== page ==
[photopress:hotels_Astor_1.jpg,full,alignright]In England the Daily Telegraph reports The Bund, Shanghai’s much-photographed historic waterfront, is to get a radical face-lift.
The 100-year-old Waibaidu steel bridge across Suzhou Creek is to be removed, renovated and then replaced.
The city’s government has begun a £280 million scheme to divert the motorway that separates the Bund’s neo-classical buildings from the Huangpu river into a tunnel, and demolish the flyover that disfigures the view.
The government wants the work finished by the time Shanghai hosts the 2010 World Expo.
Thirty of the buildings have protected status, while the renovation of the bridge will turn attention to the Astor House Hotel and Shanghai Mansions, Art Deco haunts of the city’s pre-war glitterati.
[photopress:hotels_Astor_first_electric_light.jpg,full,alignleft]It is that last sentence that attracts the attention. The Astor House Hotel is one of the city’s neglected treasures and a fair bet will be that it will be restored to it former glory and, sadly, the prices will zoom up to reflect this. A price worth paying for the Astor is part of the history of Shanghai. Consider:
It was the first modern hotel in China’s history, which hosted many celebrities from all over the world.
The hotel lit the first electric lamps in China on July 26, 1882.
In the same year, 1882, came the earliest performances of the circuses from Western countries.
In 1901 the first phone call was made from the Astor.
The first Yellow Pages in the city listed the number of the Astor House Hotel ‘200,’ the first phone used in Shanghai.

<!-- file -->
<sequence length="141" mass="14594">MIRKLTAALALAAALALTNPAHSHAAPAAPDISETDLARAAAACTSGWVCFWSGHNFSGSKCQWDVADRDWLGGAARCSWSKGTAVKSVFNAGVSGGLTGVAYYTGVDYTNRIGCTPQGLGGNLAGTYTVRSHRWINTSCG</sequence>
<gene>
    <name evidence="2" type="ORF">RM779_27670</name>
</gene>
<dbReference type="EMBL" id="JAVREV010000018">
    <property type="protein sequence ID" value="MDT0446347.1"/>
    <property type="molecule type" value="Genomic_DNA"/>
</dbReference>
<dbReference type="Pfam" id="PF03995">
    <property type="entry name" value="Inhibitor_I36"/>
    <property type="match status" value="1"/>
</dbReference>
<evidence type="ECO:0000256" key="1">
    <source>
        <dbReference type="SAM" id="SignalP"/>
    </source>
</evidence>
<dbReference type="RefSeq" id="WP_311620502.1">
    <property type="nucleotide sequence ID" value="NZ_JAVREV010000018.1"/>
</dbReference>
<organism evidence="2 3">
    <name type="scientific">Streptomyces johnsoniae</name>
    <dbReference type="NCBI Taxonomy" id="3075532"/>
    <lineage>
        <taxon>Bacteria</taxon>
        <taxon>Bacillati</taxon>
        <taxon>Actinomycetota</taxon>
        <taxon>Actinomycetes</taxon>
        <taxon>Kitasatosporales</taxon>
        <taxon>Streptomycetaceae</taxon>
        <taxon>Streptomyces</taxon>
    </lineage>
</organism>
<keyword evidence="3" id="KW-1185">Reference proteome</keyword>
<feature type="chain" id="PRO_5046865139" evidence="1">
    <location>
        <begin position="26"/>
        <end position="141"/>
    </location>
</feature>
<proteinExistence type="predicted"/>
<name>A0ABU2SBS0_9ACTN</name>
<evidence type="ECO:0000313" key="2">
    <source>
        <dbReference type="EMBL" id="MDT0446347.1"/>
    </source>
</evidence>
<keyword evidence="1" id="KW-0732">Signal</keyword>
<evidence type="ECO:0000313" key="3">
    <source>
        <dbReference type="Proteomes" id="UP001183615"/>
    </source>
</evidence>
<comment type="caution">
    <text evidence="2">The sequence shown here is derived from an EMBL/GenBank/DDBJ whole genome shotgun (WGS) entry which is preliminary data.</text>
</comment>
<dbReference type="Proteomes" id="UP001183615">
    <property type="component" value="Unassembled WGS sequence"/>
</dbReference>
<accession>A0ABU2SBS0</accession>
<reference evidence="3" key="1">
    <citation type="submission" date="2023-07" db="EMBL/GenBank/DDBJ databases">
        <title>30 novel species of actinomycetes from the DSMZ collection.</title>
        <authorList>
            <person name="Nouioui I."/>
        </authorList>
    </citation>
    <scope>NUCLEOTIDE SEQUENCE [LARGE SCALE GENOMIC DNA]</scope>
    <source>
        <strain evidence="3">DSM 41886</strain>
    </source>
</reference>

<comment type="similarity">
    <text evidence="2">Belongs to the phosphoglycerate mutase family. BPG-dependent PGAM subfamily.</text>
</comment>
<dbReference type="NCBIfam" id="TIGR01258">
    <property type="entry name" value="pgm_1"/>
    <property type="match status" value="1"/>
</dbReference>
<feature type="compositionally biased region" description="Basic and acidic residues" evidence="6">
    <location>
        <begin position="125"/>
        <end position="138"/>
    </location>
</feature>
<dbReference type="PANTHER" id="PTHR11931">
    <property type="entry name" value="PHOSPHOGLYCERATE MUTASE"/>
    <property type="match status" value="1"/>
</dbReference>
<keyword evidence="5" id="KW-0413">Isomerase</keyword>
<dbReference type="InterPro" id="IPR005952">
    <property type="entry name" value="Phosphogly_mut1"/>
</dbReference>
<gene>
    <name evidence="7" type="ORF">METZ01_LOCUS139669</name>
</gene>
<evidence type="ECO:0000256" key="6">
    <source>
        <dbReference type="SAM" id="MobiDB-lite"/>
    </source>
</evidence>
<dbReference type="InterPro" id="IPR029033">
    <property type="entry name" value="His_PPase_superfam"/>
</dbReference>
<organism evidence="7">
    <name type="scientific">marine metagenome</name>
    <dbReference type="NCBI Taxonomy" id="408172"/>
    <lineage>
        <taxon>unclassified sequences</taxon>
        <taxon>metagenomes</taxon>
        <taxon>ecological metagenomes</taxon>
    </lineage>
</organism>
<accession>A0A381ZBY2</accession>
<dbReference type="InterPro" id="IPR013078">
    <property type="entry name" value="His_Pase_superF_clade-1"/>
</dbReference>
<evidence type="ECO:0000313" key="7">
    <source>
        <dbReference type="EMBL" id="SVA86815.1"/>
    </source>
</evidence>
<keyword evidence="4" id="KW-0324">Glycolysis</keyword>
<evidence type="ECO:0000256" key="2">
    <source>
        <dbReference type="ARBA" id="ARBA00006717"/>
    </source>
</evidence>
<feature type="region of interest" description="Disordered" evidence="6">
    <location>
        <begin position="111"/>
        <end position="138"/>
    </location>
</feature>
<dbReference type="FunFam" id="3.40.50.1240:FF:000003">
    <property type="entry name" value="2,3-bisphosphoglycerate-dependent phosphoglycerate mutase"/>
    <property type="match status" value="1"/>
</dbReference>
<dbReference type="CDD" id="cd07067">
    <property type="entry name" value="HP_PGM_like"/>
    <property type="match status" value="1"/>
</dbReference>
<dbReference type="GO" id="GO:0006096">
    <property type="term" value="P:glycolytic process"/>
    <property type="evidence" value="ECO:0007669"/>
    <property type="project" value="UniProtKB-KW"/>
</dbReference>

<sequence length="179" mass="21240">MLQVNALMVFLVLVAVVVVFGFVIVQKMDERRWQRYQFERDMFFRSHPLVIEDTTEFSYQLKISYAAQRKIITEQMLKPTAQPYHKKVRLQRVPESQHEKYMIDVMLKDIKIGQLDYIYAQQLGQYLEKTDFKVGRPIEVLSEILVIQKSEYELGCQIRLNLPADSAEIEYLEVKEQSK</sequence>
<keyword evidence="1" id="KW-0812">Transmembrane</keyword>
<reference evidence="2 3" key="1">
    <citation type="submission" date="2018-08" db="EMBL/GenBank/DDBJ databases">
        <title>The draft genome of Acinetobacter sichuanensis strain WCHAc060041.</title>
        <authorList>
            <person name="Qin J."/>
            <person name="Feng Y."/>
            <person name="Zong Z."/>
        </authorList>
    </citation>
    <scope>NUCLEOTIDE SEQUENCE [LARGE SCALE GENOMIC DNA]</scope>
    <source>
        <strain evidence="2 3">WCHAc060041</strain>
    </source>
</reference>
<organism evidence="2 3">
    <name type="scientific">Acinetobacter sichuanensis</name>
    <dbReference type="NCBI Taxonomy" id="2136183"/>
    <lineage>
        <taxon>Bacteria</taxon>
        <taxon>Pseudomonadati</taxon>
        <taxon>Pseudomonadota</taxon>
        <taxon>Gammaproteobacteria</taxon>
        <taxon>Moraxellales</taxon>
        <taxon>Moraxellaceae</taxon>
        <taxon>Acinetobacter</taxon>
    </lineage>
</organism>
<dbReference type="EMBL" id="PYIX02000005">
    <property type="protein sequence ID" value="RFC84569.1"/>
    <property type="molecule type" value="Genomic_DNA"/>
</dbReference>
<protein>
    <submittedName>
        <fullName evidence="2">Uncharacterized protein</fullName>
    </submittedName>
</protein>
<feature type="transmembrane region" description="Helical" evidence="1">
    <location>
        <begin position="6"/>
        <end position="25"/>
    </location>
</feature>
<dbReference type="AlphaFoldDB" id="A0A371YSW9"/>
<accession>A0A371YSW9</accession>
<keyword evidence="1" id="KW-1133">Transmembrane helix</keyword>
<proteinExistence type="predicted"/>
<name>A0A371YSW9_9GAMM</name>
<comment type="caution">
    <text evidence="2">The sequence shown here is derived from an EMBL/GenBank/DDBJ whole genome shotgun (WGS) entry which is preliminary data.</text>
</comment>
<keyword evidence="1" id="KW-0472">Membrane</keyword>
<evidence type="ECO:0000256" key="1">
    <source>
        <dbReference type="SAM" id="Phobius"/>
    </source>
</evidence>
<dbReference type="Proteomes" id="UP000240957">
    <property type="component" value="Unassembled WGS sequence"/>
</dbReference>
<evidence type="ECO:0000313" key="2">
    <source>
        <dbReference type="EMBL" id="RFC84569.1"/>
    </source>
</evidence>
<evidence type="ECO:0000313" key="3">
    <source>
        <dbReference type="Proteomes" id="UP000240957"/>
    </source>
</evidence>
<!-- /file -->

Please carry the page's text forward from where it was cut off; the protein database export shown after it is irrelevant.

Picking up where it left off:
On November 5, 1897, a grand dancing party was held in the hotel to celebrate the 60th birthday of the Dowager Empress Cixi.
In December 19, 1990, the first stock exchange in China after 1949 was started at the hotel.
[photopress:hotels_Astor_1_2.jpg,full,alignright]And the guest list is just as remarkable. In 1897, former American President Ulysses S. Grant. In 1920, English philosopher Bertrand Russell. In 1922, Alfred Einstein. 1931 and 1936, Charlie Chaplin.
It was originally called the Richard Hotel, after the American sea captain of the same name who was its first owner.
In 1860, the hotel was sold to Henry Smith, who changed the name to the Astor House Hotel.
1927, an eight-year-old girl named Peggy Hookham came to live at the Astor House with her family. Hookham’s father was the chief engineer for British American Tobacco and while she was here, the little girl continued her ballet lessons, studying with the Russian teacher George Goncharev. She later became Margot Fonteyn.
In 1923, the Astor House Hotel and other Shanghai hotels (including the Palace Hotel) were acquired by Hong Kong Hotels Ltd, making them Hong Kong and Shanghai Hotels Ltd.
Hong Kong and Shanghai Hotels were owned by the Kadoories, a Sephardic Jewish family that grew to become one of Shanghai’s wealthiest. And went on to open other stylish hotels including the Peninsula in Hong Kong.
The Astor Hotel is crying out to be restored to its former glory. It must happen. And before 2010 when the world arrives for Expo 2010.
Source: Pujang Hotel and a lot of research